In what I predict will end as an idea whose time has not come. Tesla Motors, which until now manufactured upscale (expensive) electric vehicles, has been opening stores in shopping malls during the past several months.
According to George Blankenship, who helped create Apple’s retail stores and now leads Tesla’s sales strategy, the objective is to engage people when they aren’t thinking about buying a car. Imagine, you are shopping for nuts and candy at Buddy Squirrel, when you spy a “must have” $100,000 Tesla across the aisle. Now imagine the person who could afford a Tesla push their way through bands of roving teenagers and power-walking seniors in order to get to the dealership only to have to wait for all the “lookie lous” with cinnamon syrup dripping from their fingers to get the hell out of the way.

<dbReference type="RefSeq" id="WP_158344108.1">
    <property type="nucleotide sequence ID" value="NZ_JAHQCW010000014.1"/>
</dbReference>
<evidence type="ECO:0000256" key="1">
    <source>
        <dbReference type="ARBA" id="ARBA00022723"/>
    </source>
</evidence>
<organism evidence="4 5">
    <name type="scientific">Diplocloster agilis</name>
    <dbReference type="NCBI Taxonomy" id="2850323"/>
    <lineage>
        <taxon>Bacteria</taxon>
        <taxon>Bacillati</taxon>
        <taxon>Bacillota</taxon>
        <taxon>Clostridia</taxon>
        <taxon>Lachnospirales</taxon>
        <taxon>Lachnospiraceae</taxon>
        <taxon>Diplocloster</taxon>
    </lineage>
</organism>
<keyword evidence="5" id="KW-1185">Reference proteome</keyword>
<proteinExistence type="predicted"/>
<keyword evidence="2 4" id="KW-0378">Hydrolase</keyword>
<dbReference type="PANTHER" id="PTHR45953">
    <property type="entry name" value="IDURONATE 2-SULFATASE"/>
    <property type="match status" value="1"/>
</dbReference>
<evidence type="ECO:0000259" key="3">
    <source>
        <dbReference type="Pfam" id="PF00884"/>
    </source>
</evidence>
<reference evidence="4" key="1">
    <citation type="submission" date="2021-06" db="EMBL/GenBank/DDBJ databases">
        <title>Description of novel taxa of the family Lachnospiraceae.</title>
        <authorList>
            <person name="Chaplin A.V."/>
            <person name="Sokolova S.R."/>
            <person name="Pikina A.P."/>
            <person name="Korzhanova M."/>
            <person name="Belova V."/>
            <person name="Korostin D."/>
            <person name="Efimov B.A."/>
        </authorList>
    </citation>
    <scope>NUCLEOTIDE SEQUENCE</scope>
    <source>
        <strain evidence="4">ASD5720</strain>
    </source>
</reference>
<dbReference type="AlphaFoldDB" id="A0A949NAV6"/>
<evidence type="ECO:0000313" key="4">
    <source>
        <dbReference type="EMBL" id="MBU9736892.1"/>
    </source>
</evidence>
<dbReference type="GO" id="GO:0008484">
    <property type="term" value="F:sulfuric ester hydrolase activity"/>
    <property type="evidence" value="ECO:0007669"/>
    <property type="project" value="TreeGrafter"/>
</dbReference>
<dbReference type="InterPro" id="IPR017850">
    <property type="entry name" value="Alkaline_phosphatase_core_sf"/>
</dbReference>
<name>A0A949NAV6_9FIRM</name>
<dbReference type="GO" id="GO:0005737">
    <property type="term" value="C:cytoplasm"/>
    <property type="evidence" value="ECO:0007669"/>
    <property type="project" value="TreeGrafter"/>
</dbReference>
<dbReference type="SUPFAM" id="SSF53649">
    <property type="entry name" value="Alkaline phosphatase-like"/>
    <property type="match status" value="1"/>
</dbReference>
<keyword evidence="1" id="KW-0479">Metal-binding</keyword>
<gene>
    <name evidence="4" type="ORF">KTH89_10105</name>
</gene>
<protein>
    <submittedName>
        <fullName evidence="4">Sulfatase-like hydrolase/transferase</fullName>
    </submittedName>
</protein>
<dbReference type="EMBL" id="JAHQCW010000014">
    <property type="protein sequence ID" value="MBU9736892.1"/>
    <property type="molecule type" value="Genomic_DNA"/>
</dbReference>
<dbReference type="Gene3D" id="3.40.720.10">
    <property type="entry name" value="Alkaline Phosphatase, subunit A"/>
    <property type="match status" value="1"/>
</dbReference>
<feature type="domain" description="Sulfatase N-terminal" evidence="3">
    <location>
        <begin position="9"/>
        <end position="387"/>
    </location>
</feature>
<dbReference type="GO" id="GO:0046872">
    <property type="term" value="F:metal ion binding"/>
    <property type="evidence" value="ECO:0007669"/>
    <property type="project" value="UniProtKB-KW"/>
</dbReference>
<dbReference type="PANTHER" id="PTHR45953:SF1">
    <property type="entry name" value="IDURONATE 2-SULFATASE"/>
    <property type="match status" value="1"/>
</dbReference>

There’s also the small problem of manufacturer owned dealerships. Most states have laws prohibiting them. In fact, Chrysler was forced to sell off their flagship Los Angeles dealership last year because it violated California franchise laws. The National Automobile Dealers Association is up in arms over Tesla’s move as well, fearing this might give other manufacturers ammunition to take similar steps despite the laws. But since Tesla does not have a network of franchise dealers they may be able to skirt the issue.
Tesla has plans to introduce two new models including a “Crossover” priced 40% less than current models. Perhaps mall locations can drive sales of cars in the $40,000 range, but I wouldn’t count on mall foot traffic resulting in more sales than the traditional stand alone showroom on auto row. Of course I could be wrong. After all the “traditional” showroom sales model has changed quite a bit since the 1930s and 40s. Enjoy!